DISCUSSION: My explanation for the right answer here is long. It’s because the passage doesn’t directly state the answer.
However, by reading the passage as a whole and using common sense, it’s clear that E is right. On the LSAT you’re not supposed to be a robot and ignore everything you know about the world.
- I have no idea why this type of wrong answer keeps showing up. The passage was not about what makes something a forgery. It was about whether a forgery can have merit.
- Ridiculous. All artists use techniques developed by others. You’re only a forger if you try to pass your work off as someone else’s.
- Nonsense. The point of paragraphs 3 and 4 is that forgery is inferior because it does not originate a new artistic vision.
- The passage didn’t address this point. We don’t know when Vermeer created his innovations. It’s of course possible for someone to invent something new at the end of their career.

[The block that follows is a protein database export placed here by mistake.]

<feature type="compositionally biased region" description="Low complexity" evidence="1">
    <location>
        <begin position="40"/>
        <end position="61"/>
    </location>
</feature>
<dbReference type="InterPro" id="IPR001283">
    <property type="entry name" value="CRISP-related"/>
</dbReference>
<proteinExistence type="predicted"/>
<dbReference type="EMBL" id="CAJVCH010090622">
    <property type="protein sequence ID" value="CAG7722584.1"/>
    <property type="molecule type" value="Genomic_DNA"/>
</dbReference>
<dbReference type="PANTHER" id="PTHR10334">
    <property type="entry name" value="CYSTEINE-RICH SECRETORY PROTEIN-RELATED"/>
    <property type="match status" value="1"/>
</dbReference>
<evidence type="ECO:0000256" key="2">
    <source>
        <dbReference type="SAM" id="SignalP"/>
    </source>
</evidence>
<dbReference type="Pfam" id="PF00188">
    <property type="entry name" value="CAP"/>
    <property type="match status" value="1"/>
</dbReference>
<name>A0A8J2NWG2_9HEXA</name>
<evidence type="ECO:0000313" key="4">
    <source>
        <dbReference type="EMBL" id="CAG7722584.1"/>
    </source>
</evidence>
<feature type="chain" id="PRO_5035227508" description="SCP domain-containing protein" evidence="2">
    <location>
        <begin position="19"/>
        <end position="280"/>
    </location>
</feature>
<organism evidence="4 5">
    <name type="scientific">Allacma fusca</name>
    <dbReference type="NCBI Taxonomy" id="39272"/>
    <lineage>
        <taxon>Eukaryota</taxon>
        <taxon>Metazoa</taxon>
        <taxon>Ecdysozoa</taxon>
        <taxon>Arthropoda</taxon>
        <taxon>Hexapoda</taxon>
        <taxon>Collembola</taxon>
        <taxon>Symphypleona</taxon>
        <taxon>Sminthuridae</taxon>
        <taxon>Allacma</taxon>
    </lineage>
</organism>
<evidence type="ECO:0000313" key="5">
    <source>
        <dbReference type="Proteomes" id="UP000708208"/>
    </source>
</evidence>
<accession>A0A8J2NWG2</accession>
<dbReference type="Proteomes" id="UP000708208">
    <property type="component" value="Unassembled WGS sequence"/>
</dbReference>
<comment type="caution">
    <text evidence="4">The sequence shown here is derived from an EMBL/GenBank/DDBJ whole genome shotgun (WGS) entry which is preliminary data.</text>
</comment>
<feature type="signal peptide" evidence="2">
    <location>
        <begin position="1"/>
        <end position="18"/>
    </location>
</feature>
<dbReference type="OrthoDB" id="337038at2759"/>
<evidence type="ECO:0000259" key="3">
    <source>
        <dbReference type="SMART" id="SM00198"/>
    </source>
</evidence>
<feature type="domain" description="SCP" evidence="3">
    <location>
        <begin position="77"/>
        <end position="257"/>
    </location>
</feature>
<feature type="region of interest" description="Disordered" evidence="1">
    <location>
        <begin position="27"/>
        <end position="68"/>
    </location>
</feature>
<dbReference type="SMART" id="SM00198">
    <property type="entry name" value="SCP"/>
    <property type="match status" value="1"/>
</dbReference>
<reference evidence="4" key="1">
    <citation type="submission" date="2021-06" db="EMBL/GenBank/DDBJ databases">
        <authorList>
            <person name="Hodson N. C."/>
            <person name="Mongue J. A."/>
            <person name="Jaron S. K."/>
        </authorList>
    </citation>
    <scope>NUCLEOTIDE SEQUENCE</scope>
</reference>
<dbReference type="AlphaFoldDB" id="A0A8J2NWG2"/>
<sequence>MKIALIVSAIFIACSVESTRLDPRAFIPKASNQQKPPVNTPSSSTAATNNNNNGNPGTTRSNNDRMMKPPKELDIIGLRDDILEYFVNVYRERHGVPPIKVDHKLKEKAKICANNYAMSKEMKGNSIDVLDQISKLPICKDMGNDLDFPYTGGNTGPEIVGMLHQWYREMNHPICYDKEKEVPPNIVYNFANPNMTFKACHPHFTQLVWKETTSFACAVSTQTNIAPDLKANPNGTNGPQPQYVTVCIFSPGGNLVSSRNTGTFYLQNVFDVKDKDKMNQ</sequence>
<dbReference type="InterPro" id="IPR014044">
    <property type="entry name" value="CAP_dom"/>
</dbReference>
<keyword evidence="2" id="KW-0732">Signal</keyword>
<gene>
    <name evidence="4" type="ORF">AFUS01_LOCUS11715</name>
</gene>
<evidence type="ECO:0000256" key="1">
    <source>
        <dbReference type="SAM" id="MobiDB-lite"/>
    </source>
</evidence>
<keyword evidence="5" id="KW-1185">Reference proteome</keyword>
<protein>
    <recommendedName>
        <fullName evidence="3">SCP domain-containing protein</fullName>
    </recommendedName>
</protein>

- CORRECT. If Van Meegeren had merely copied a Vermeer work, we wouldn’t even be talking about the disciples at Emmaus. What Van Meegeren did was more impressive: he painted a new work, in the style of Vermeer. It was so convincing that experts thought Vermeer himself had made the painting.
This is implied by the first paragraph. The passage doesn’t explicitly say that Van Meegeren’s painting was not a direct copy of Vermeer. But it’s clear from the first paragraph and the passage as a whole.
For instance, if The Disciples of Emmaus was a direct copy, then it wouldn’t have been put in a museum. Vermeer’s original would already have been in a collection! The passage makes no mention of Vermeer’s original having been lost.
Want a free Reading Comp lesson?
Get a free sample of the Reading Comprehension Mastery Seminar. Learn tips for solving RC questions